Have we witnessed the day LIV Golf arrived? | Golf News and Tour Information

LIV Golf had its first YouTube moment on Sunday. The fourth LIV event was decided in a sudden-death playoff. Dustin Johnson and two other guys not named Cam Smith.

A playoff is a giveaway for LIV Golf’s unique shotgun starting format, as it brings all spectators to a single hole for the first time, in this case, the 18th at The International near Boston. Johnson made an unlikely 35ft – his eagle putt was flying– and the curtain fell.

It was a gift for YouTube. As of noon on Labor Day, the show (or parts of it) had been viewed 792,155 times. Live sport as theatre. We are waiting for the surprise. People like to be entertained.

I saw it on my MacBook. (Full disclosure and I can’t be alone: ​​I watched a fraction of the six-hour broadcast.) The ball disappeared, thousands of arms went up and a roar too. It looked like a golf tournament and looked like one too – a golf tournament that ended on its 55th hole.

We all know the deal: three rounds of 18 holes, 48 ​​players, 12 teams of four. DJ plays for the Four Aces, who also won the tag team competition for the third time in a row. As Warren Buffett once told shareholders after investing in a cement company, “Try to contain your enthusiasm.”

Warren Buffett is a member of Augusta National. I saw him once at a Ryder Cup. He was there to play bridge. There are many roads leading to golf and golf events.

Mark King, the former CEO of TaylorMade who now sells tacos (he’s the CEO of Taco Bell), is one of the most insightful golfers I’ve ever met. About a month ago he told me that in five years LIV Golf will be another circuit among the existing circuits and everyone will learn to get along. I don’t know, but I wouldn’t doubt King on anything in golf. He was way ahead of the golf hoodie thing.

Every professional golfer is an opportunist. It’s the way of the world, really. But opportunism has degrees, like everything else. Tiger Woods, as a rookie, played Milwaukee and Disney and the former Southern Open. A year or two later, he no longer needed those events, but his golf home was still the PGA Tour. It remains the PGA Tour, although it will never play anything resembling a full schedule again. As for the Disney tournament and the Southern Open, they are dead and gone. Life goes on.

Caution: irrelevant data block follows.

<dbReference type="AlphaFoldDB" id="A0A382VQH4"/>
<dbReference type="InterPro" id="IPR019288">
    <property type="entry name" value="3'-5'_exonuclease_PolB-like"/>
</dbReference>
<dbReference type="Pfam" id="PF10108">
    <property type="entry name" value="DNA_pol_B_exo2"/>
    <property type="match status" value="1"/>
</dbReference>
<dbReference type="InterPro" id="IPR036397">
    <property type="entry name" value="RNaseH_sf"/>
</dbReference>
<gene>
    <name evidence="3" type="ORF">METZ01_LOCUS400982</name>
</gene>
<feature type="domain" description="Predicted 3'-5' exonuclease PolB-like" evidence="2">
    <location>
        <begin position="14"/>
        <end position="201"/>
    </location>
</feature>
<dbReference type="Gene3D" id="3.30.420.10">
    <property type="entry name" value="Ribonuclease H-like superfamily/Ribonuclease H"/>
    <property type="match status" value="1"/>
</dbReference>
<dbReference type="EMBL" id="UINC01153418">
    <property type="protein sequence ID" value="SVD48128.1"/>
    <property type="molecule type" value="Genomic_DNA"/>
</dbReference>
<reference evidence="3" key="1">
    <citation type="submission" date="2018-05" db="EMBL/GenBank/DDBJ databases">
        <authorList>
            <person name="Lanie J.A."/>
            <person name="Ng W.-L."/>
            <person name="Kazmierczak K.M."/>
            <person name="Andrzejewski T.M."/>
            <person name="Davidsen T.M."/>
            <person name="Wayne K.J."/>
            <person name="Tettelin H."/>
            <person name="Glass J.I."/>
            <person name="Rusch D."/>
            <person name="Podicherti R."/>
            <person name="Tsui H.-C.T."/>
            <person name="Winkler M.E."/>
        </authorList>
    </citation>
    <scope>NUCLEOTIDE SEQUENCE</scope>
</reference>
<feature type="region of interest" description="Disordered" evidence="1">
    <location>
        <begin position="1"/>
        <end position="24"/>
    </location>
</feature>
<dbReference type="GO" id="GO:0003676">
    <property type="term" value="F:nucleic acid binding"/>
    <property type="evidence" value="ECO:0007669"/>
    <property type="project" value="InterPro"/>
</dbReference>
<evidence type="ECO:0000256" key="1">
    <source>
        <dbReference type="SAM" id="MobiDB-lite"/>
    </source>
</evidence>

Johnson and Smith (one shot out of the playoffs) and Phil Mickelson (T-40 in Boston) walked away from the PGA Tour to LIV. For some of us, it didn’t (and didn’t) go well. But 792,155 clicks is 792,155 clicks. The number of clicks will only increase. The passion for LIV Golf is harder to say. It will never have greatness. But greatness is not part of his business plan.

The unspoken element of any business plan is luck. The LIVsters were lucky that Smith won the British Open at the Old Course in July, on a quiet Sunday when Rory McIlroy hit a long string of conservative second shots. Greg Norman and Co. were lucky Johnson made that eagle putt. Drip, drip, drip and a sports league was born, like it or not.

Ten weeks ago, the US Open was played outside of Boston, at the Country Club. It is unusual for a city to have two golf events in one year. In 1981, the US Open was played at Merion, outside of Philadelphia. The former leg of the Philadelphia tour, played in Whitemarsh Valley, sat on the sidelines for the year and never regained its footing. Golf planning is a tough business.

It’s weird to say, but one of the things I remember best from this year’s US Open was Phil’s press conference on Monday afternoon. I was under the awning of the tent with 100 other journalists. We were all crammed in there because Mickelson was returning to public life, in the United States anyway. The US Open is the stern grandfather of golf tournaments, the one in which he has finished second half a dozen times, the title he needs to complete the Grand Slam of his career. You can watch the press conference on YouTube, if you like. I’m not. Too painful, all around.